Mwiba Africa's Luxury Resort

East Africa’s most significant new safari lodge, Mwiba, brings a more luxe appeal to the southern Serengeti, the prime place to watch the Great Migration.

The last time I went to Tanzania, I stayed at Singita Grumeti, a 350,000-acre hunting block leased by American hedge-funder Paul Tudor Jones, now turned over to luxury photographic safaris. From a small Cessna plane, I could see the extent of his vision – to rehabilitate the land and wildlife, and bankroll the work through a clutch of $1,000-plus-a-night lodges.

To the pilot I expressed my amazement at the scale of the undertaking … the legions of wildebeests moving across the Serengeti Plains, the miles of fencing for just one black rhino. He told me I hadn’t seen anything yet. He occasionally flew another American, Dan Friedkin, who leases four million acres in different parts of Tanzania. That is more than 11 times bigger than Tudor Jones’ land, or one-half the size of Rwanda.

I delved deeper. Friedkin – a 50-year-old automotive billionaire from Texas, who in December bought Auberge Resorts – owns the Legendary Expeditions outfit, which offers mobile safari camps in Tanzania. It also operates Legendary Lodge (rooms from $550; Selian Coffee Estate, Namanga Rd; 255-27-250-8917; legendarylodge.co.tz) in Arusha (a top place to stay before heading to the Serengeti) and Mwiba, Friedkin’s recently-opened, first permanent safari lodge in the bush. “Africa possesses me,” Friedkin says.

I just got back from Mwiba, and it is pitch-perfect. Like Friedkin, it is also ferociously private. The day before I checked in, there was an outgoing Hollywood star who clearly found in the property a place to hide with his lover. That’s because Friedkin’s millions of acres stretch as far as the eye can see, to the eastern border of the Ngorongoro Conservation Area, while his northern boundary is contiguous with Serengeti National Park. The wildlife in this critical migration corridor include the seasonal movement of up to two million wildebeests and is both accessible and has iconic appeal. (I have seen stronger resident wildlife populations in other parts of East Africa, but Mwiba’s densities are by no means poor.)

Friedkin designed the eight-suite lodge, made from natural wood and galvanized steel with a thatched roof reminiscent of Zanzibar; and his wife Debra selected the mint, cream, brass, and khaki interiors. The elevation of each suite above the boulder-strewn natural springs provides views from the beds that are framed just so. From my bath I watched marula and coral trees quiver with masked weaver birds. From the pool I saw leopard tracks. Animals come to drink in the rock pools, their world undisturbed by the arrival of Mwiba’s subtle wooden walkways and outdoor showers.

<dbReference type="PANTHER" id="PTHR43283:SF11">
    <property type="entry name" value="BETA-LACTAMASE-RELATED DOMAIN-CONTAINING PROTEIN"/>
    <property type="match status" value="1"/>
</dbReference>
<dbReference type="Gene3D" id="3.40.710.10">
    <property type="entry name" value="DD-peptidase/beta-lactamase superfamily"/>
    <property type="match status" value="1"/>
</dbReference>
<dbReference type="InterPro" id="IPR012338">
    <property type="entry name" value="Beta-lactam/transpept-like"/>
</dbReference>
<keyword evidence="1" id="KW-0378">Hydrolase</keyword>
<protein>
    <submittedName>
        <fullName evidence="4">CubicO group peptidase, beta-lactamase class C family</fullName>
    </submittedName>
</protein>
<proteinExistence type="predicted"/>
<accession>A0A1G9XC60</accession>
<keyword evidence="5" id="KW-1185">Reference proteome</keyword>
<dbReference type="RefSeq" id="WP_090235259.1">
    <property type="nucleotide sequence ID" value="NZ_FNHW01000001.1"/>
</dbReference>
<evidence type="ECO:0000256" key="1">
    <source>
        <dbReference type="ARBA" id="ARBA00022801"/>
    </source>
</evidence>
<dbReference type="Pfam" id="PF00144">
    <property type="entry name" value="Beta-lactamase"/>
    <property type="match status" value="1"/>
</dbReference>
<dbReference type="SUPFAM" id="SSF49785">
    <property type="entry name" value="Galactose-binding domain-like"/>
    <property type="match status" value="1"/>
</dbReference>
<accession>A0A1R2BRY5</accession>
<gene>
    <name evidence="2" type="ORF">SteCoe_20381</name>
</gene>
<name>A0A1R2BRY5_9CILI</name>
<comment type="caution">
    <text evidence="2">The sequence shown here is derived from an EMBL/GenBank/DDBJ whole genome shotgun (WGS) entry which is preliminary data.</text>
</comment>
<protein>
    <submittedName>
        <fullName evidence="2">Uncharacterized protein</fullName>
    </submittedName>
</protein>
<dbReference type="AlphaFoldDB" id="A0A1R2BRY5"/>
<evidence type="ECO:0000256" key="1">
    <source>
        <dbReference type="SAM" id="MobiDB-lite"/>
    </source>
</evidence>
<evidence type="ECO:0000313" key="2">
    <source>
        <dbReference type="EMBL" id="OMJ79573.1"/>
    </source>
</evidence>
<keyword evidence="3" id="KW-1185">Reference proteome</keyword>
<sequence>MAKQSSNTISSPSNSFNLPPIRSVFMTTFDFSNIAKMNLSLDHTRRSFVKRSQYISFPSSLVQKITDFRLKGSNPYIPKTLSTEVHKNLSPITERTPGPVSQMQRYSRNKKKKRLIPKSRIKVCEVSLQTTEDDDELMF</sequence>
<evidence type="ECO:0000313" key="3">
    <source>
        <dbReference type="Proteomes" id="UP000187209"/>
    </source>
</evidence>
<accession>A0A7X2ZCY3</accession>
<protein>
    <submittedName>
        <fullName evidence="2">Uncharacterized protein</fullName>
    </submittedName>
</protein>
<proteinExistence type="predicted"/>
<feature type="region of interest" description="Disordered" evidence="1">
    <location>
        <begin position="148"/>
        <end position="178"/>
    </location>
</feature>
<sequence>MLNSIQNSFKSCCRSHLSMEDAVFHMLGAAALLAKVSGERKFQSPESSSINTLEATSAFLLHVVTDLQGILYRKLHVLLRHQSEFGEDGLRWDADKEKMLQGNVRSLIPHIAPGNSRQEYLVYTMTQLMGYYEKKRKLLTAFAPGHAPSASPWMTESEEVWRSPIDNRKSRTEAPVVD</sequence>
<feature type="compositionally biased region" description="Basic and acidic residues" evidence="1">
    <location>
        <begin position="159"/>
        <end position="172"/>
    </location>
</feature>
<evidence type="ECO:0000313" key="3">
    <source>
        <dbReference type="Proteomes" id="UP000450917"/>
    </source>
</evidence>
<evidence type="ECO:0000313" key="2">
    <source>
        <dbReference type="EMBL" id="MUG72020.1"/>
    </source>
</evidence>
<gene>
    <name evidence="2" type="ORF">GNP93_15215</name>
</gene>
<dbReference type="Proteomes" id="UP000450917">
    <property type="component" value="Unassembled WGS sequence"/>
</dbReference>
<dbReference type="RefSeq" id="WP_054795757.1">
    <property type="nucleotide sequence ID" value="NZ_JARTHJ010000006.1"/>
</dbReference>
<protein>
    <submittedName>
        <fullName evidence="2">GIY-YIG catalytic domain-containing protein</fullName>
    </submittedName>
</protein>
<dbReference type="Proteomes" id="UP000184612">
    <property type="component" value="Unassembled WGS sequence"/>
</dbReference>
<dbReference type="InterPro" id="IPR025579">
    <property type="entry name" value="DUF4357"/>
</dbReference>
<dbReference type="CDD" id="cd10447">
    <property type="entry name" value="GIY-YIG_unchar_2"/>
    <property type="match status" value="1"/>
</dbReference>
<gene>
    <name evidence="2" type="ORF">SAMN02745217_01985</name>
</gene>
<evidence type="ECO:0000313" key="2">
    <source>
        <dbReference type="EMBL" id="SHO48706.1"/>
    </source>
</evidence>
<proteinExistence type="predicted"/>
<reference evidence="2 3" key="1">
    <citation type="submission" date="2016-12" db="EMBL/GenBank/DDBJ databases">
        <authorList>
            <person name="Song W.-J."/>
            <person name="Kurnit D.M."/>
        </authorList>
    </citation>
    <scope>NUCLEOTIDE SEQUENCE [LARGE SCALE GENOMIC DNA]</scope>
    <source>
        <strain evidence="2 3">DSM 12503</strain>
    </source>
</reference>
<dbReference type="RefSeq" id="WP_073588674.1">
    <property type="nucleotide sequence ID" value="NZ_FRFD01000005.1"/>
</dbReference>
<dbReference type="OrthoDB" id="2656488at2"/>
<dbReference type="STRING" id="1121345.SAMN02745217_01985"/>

As for the days, they’re lost in an easy rhythm of game drives and walking safaris together with meals – Italian salads, French steaks, African barbecued meats, South African wines – served by a staff of many, some of whom were schooled by Singita Grumeti.

I spent a night in the mobile unit, the Legendary Serengeti Camp, set up in the pretty acacia grove. Everything speaks of old-fashioned class: Persian rugs, leather and canvas chairs, steaming-hot bucket showers. I visited Tanzania’s last hunter-gatherer tribe, the Hadzabe, and the Masai communities. I learned that Friedkin uses helicopters in his push against poaching (he spends more than $1,000 an hour keeping the country’s only two anti-poaching choppers in the air), and I experienced the adrenaline of landing on giant rocks clustered together in the savannah’s version of cloud-skimming skyscrapers.

As we took in the view from one of these kopjes, observing the heads of giraffe scattered across the plains, Friedkin said, “ I don’t possess any part of this country in any way.” “But you do,” I replied. “Four million acres – a number so vast, it’s beyond comprehension.” Friedkin nodded. He leases enough, he said, to make a difference and prove that hunters like himself can also be committed conservationists – that they, too, want to find a way to make Africa’s beauty last for future generations. It is only by visiting Mwiba, he hopes, that one will begin to understand the possibilities.